AIDING AND ABETTING A CYNICAL PLOY…. It’s rather amusing to listen to major media figures ponder the question of whether John McCain will be able to successfully change the subject away from the economy and towards controversial figures Barack Obama has met. It’s entertaining, of course, because the media figures treat this as something they have nothing to do with — as if the political discourse is some kind of independent animal, which news outlets are powerless to control.
The reality is, McCain wants the political world to obsess over the three-headed Ayers-Rezko-Wright monster, and it will be successful if the media decides the three-headed monster is suddenly newsworthy. There’s no great mystery here. In fact, the pundits’ speculation is silly — if they follow McCain’s orders, and talk about what he wants them to talk about, McCain’s plan will be a triumph; if not, it won’t.
Today, the Washington Post’s Eugene Robinson urges his media colleagues to resist the urge to act like sheep, asking, “[A]re we in the media going to aid and abet the McCain campaign’s obvious ploy?”
It shouldn’t even be necessary to ask. The reporters know that the McCain campaign is desperate to distract voters away from substantive issues that matter. Indeed, several journalists have already reported that the McCain campaign is desperate to distract voters away from substantive issues that matter. So, unless you’re Fox News, why would a legitimate news outlet play along when there’s nothing new to report?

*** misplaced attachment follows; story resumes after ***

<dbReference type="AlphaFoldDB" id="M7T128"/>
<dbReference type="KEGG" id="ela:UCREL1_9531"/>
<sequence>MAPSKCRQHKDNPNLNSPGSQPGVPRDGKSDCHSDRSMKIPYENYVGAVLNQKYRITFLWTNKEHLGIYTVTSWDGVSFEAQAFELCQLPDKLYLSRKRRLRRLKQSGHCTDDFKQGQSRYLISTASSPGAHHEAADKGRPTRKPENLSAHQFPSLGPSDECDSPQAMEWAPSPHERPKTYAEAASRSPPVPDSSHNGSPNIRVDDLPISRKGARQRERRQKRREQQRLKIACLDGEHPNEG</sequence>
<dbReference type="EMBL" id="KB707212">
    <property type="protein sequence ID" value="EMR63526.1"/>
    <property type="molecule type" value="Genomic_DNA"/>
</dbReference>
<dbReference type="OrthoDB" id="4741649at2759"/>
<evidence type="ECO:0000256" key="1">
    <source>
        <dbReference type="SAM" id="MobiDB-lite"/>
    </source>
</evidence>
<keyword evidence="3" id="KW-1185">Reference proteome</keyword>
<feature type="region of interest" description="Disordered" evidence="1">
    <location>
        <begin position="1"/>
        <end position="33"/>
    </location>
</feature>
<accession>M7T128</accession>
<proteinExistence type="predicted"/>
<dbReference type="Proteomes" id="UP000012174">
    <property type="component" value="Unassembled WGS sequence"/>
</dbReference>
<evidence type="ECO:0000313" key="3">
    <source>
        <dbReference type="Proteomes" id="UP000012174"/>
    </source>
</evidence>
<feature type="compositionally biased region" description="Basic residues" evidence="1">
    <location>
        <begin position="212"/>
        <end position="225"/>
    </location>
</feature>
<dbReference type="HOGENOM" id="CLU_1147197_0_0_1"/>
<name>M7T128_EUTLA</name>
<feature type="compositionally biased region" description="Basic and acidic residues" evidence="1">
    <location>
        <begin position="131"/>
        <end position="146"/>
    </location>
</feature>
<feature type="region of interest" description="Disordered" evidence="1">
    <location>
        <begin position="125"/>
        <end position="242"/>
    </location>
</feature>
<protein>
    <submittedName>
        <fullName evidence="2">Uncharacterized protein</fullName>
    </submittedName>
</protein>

If we in the media really believe what we say about serving the public interest, we have a duty to avoid being turned into instruments of mass distraction. Of course we should cover what the candidates say, putting their words in context and pointing out when the candidates are exaggerating or lying. But we should also think hard about how much prominence we give to smears and counter-smears.
And we should be relentless in demanding that the candidates talk about the economy and the wars and America’s place in the world. If they won’t sit down to be interviewed, we can shout our questions at them. If they filibuster, we can cut them off. If they give evasive answers, we can ask follow-up questions until we run out of breath.
The McCain campaign has made clear that it wants to change the subject. We can, and should, change it back.
Sounds like reasonable advice.